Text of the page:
I do not recommend that any new speakers agree to any spontaneous requests from the media.  I encourage you to gain experience speaking in closed sessions before speaking to news reporters.

As survivors, we must take good care of ourselves in order to heal and grow.  Listen to your emotions.  If something doesn’t feel right, then don’t be afraid to say no.  You have every right to decline to answer any question from anyone.

You have every right to ask these questions about any event at which you are being invited to speak.

Once all of your questions are answered, you can start working on your speech- tips on speech writing to follow.

Good luck!

Ten trafficking prevention tips for middle schools

By Holly Austin Smith — From her column Speaking Out in the Washington Times

Chalkboard

WASHINGTON, DC, July 12, 2012 – As a follow-up to my article last month listing prevention tips for elementary schools, I’d like to provide the following list of tips for trafficking prevention programs in intermediate and middle schools.

1. Media Literacy. As I have stated before, preteens and teenagers must be educated about the media, especially advertising. Business enterprises are sending distorted messages to teens via the media in order to make a profit. These messages include: You aren’t pretty unless you buy this, you aren’t cool unless you own this, owning this product is more important than anything else, etc. Traffickers understand what popular culture is telling teens and they are using it to their advantage educate kids about the dynamics behind advertising. For more information, please see my article on the importance of media literacy in prevention programs.

2. Coping Skills. Children in intermediate and middle schools are often struggling with a myriad of personal and social issues: bullying, teen pregnancy, peer pressure, poor self-image, etc. Educate students about different ways to cope with stress. A teen who is losing the battle against any one of these pressures can be lured into what a stranger might call “a better way of life.” Coping strategies can include meditation, self-defense classes, exercise, writing, reading, music, sports, crafting, etc.  Also, investigate your local child-focused volunteer organizations (e.g.Big Brothers Big SistersGirls for a ChangeHardy Girls Healthy Women, among many others) and make this list available to students. Having a relationship with a mentor is an excellent coping strategy.

3. Extracurricular activities. It is crucial to keep intermediate and middle school kids engaged in activities. Boredom leads to a lack of direction. Traffickers are most interested in teens who lack the guidance and support to keep them working towards goals. Encourage students, especially troubled students, to maintain enrollment in extracurricular activities.

4. Exposure. At 14, I felt isolated from the rest of the world. When I met the man who trafficked me, he promised cross-country road trips with visits to exotic lands. I believed him because I wanted to believe him. I wanted to see something outside of my town. Expose students to other cultures and regions, even if it’s only through media like music, documentaries, maps, and encyclopedias. I discovered Bollywood music and dance when I happened upon a program about Asha Bhosle in my late teens; it was as if a door to India had been opened. This could include exposure to different interests via field trips as well: the ballet, sports games, the theatre, orchestra concerts, etc.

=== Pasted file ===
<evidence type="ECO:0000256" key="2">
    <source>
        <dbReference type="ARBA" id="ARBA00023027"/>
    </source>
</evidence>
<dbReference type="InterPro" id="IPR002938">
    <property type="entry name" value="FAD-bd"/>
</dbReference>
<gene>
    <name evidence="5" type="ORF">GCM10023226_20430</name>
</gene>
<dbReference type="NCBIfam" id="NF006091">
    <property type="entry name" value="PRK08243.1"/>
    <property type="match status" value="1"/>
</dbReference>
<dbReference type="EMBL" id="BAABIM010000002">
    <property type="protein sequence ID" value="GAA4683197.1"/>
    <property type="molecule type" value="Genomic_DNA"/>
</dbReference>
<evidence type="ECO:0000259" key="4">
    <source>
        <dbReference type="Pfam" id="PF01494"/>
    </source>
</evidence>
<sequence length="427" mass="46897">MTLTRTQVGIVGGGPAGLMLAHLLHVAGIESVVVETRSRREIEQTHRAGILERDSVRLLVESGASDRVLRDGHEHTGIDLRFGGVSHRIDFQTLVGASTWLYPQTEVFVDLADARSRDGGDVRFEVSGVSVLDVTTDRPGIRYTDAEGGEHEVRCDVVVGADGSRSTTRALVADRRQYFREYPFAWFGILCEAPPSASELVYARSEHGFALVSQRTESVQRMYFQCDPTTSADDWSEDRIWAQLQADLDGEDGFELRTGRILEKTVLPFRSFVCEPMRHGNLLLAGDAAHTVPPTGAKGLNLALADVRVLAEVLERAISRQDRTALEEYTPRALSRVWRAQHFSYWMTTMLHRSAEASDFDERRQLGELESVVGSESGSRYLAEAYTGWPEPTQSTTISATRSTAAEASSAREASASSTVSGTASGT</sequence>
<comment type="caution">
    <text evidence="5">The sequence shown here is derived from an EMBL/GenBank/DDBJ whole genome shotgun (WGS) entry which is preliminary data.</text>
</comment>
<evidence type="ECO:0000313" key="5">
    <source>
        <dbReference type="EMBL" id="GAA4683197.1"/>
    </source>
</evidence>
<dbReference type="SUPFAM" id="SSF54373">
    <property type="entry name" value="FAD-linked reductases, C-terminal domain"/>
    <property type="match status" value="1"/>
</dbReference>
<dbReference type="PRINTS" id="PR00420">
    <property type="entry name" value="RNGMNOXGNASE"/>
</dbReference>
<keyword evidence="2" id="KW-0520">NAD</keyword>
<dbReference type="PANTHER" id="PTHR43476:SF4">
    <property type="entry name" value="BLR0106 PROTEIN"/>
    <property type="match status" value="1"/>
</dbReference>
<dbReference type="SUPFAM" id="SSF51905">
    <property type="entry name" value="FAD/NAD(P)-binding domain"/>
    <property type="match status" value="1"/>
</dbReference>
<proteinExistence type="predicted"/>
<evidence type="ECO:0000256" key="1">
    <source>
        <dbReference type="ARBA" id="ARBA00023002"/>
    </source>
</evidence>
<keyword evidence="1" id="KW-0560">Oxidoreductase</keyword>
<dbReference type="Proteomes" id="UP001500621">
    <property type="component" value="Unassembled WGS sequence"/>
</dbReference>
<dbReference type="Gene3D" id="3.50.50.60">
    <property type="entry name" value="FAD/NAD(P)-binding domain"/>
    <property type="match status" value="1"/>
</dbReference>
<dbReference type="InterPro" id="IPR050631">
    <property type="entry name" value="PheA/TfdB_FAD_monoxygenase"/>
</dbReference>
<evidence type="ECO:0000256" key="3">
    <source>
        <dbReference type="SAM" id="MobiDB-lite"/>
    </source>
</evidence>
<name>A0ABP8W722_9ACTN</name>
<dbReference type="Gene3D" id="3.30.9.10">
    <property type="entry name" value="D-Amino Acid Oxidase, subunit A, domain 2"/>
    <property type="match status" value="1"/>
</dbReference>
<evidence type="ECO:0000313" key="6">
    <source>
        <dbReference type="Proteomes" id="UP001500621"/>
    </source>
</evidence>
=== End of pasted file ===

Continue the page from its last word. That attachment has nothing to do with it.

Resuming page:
5. Volunteering. Adolescents are hormone-driven creatures. They’re angry, they’re sad, and they’re impulsive. Their lives can fall to pieces at a moment’s notice, and it truly feels to them as though life will never get any better, until it does…

Volunteering can help a child keep things in focus, whether it’s volunteering at a soup kitchen during the holidays or spending time with a senior citizen at a nursing home. Help your students see the world from someone else’s perspective. Help them understand how fortunate they are by helping those less fortunate. A healthy perspective on one’s own life will prevent attempted distortion by a stranger. Try to include a volunteer project in your curriculum.

6. Sexual empowerment. Our society is saturated with images of sex, and most images of women in the media are sexualized. This teaches young girls that sex appeal equals value. This turns into a domino effect. Over-sexualized girls are magnets for opportunistic boys or men who will push to have their expectations met. Teach preteen and teenage girls that, despite seeing and hearing about sex on a daily basis, it is ok to say no to anyone at any time, no matter what. Also, educate teen boys that it is ok to wait; boys often feel pressured to have sex because it would be “uncool” not to. Instill the idea in teenagers that they own their bodies, and nobody has the right to touch them – no matter what, no matter when, and no matter how far things have gone with a person in the past. Traffickers look for girls and boys who lack assertiveness and for those who have been exploited in the past.

7. Sex education. Knowledge is power. Sex education must go beyond the male and female anatomy.

There must be open discussions about the realities of sexuality and the consequences to sex.

8. Counseling! If a student’s symptoms of depression or anger are disrupting their school life, please recommend professional help. Ignoring a child’s signals for help will only drive them further away, possibly to seek solace from a stranger.

9. Trafficking basics. Teach children the basics about child sex traffickers and the tactics used by traffickers to gain their trust and to lure children away. Incorporate survivor -influenced curricula to teach children about these tactics and/or invite survivors into your schools to speak to the teens. For example, going to the mall was something I did almost every weekend. And this is exactly where I met the man who trafficked me to Atlantic City, NJ. This man was not the “creepy, old man” I had been warned about; he appeared to be in his 20s. He was cool, like a movie character, and he looked like he belonged in a music video. Today, predators have the ability to look for girls on the Internet. Also, these predators come in all shapes, sizes, and genders. Women, sometimes victims themselves, often help lure unsuspecting teens away with tales of a better life.